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Interview: The hard job of maid travel

Myriam Barros is fighting for better working conditions in hotels in Spain. A conversation about the downsides of the tourism boom, about cleaning in the chord and grapschende guests.


Interview from Jochen Temsch

They are part of every holiday, but mostly remain invisible: the maids, who take care that everything is tidy in the hotel. In the industry itself, it is often less clean, as regards the working conditions at the lowest level of the hotel hierarchy. For the rights of cleaning staff in Spain, the organization "Las Kellys" is committed. The name is ambiguous. It derives from the Gaelic word for "warlike" and sounds similar to "las que limpian", Spanish for "those who cleanse". The president of "Las Kellys", 40-year-old Uruguayan Myriam Barros, was honored with the To Do Human Rights in Tourism Award at the International Tourism Exchange (ITB) in Berlin. The international prize is awarded by the Study Group for Tourism and Development and aims to raise awareness of human rights in the holiday business.

SZ: How dirty is your work?

Myriam Barros: I've been working as a chambermaid for five years with a hotel chain in the tourist center of Playa Blanca in Lanzarote. It is not so bad for me, better than any other cleaners who work on normal terms.

What does normal mean?

For example, that you only get contracts for a week, that you get discharged on pregnancy and fly out with illness.

Why do you have better conditions?

When I started, my working conditions were also miserable. But as President of the Las Kellys, I was satisfied with better contract terms in the hope of appeasing me. But instead of giving rest, I now demand good conditions for all.

Myriam Barros is President of the organization "Las Kellys", which works for the rights of cleaning ladies and chambermaids in hotels.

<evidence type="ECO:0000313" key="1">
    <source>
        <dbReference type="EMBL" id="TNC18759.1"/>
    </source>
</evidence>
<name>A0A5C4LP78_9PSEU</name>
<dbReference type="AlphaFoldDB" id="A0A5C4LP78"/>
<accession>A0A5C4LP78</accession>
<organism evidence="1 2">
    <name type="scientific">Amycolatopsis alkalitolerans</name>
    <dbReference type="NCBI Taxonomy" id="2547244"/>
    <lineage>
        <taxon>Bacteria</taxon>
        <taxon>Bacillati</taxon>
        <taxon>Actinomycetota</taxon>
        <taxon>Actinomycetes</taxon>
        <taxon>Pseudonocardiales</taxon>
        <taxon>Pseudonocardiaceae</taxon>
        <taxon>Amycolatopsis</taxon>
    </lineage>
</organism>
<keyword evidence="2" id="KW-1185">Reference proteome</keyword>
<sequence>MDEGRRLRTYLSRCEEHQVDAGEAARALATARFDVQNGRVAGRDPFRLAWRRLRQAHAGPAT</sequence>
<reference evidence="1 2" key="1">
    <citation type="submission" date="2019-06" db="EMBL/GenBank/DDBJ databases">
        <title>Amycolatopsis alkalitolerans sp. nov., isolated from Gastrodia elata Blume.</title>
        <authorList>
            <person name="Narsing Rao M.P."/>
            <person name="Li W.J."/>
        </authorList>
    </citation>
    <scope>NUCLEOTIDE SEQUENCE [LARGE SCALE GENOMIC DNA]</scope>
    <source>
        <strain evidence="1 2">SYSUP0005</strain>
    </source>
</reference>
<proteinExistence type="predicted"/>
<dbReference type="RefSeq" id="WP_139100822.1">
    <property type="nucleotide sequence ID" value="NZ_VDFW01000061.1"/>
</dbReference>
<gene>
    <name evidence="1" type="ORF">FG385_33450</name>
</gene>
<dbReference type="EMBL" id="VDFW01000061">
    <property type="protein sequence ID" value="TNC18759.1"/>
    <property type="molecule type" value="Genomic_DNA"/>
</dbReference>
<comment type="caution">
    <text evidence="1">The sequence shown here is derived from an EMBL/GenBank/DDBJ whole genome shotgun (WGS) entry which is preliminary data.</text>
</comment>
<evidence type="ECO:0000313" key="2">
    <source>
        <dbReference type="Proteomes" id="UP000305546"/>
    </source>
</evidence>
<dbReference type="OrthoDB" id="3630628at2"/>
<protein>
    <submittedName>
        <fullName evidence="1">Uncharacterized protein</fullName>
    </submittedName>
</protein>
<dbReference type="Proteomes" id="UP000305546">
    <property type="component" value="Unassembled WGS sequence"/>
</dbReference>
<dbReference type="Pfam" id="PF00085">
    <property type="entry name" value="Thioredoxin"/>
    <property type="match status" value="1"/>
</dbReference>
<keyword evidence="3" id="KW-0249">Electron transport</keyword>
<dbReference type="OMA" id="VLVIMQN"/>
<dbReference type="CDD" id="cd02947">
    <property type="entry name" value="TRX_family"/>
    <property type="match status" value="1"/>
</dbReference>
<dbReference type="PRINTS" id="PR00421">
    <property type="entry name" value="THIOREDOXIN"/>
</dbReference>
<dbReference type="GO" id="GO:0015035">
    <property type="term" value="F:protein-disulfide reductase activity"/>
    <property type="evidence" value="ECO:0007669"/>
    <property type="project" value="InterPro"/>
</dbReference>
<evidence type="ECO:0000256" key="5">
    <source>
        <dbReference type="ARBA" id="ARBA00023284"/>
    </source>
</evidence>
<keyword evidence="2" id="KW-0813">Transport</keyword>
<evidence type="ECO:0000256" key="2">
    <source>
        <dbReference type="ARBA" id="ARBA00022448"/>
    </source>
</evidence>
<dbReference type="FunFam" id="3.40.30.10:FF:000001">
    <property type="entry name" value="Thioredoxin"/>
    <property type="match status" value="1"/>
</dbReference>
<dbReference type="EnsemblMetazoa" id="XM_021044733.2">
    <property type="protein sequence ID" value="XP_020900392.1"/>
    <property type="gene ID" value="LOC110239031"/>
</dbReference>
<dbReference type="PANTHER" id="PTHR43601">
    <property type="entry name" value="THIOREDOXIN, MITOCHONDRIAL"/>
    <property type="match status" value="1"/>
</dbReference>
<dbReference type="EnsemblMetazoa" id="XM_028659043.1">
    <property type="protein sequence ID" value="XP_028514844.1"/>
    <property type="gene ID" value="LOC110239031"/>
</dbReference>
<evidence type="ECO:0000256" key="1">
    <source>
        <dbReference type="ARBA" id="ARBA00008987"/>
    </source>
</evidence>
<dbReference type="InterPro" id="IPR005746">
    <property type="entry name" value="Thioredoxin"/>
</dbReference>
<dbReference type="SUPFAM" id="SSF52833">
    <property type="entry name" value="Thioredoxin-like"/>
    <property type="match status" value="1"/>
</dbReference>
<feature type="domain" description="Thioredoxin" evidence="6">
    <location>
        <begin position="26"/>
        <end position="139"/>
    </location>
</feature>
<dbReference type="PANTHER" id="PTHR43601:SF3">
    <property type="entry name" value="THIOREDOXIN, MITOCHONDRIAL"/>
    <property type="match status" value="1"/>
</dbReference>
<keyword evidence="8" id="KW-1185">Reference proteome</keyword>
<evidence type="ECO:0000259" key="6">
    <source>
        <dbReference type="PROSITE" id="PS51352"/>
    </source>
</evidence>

(Photo: Jochen Temsch)

For how many people do you speak?

We have about 3000 members. 99 percent are women, but we are also committed to the Valets, the men who collect the dirty laundry or empty trash cans. By the way, these days the hotels prefer women too – they are more easily exploited. Officially, there are 200,000 chambermaids in Spain. Unofficially, there are more, because many are hired as cleaning women, so can be paid even less and yet have to do the work of chambermaid.

What does a maid make?

It depends. We used to work at the hotels and negotiate directly with the directors. Today we can not see them anymore and they can steal their responsibility. Since the economic crisis and a reform of the labor market under the conservative government under Mariano Rajoy, most of us have outsourced to temporary employment agencies. They change the contracts and try to see how far they can go. They demand that we clean more and more rooms for the same amount of money or in less time, or cut wages with the same amount of work. We clean in the chord. For a room we have about eight to ten minutes time and get for 2.50 euros. Who is employed directly at a hotel, comes in the month on a merit of about 1200 euros, who is externalized, only to 800 euros.

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Is that enough for life?

Barely. It is always said that tourism creates jobs. I see that critically. Because there are often precarious, bad jobs, partly it is about modern slave labor. 80 million tourists come to Spain every year – we have little of their money. But since we look the hoteliers on the finger, they look a bit better, both in terms of exploitation and in sexual assaults of guests.

Are there many sexual harassment?

On the party islands of Ibiza and Majorca more than in Lanzarote, where rather a quieter form of tourism is offered and even booze are not seen as happy. Guests make lewd remarks or become palpable. When we hear that, we start immediately.

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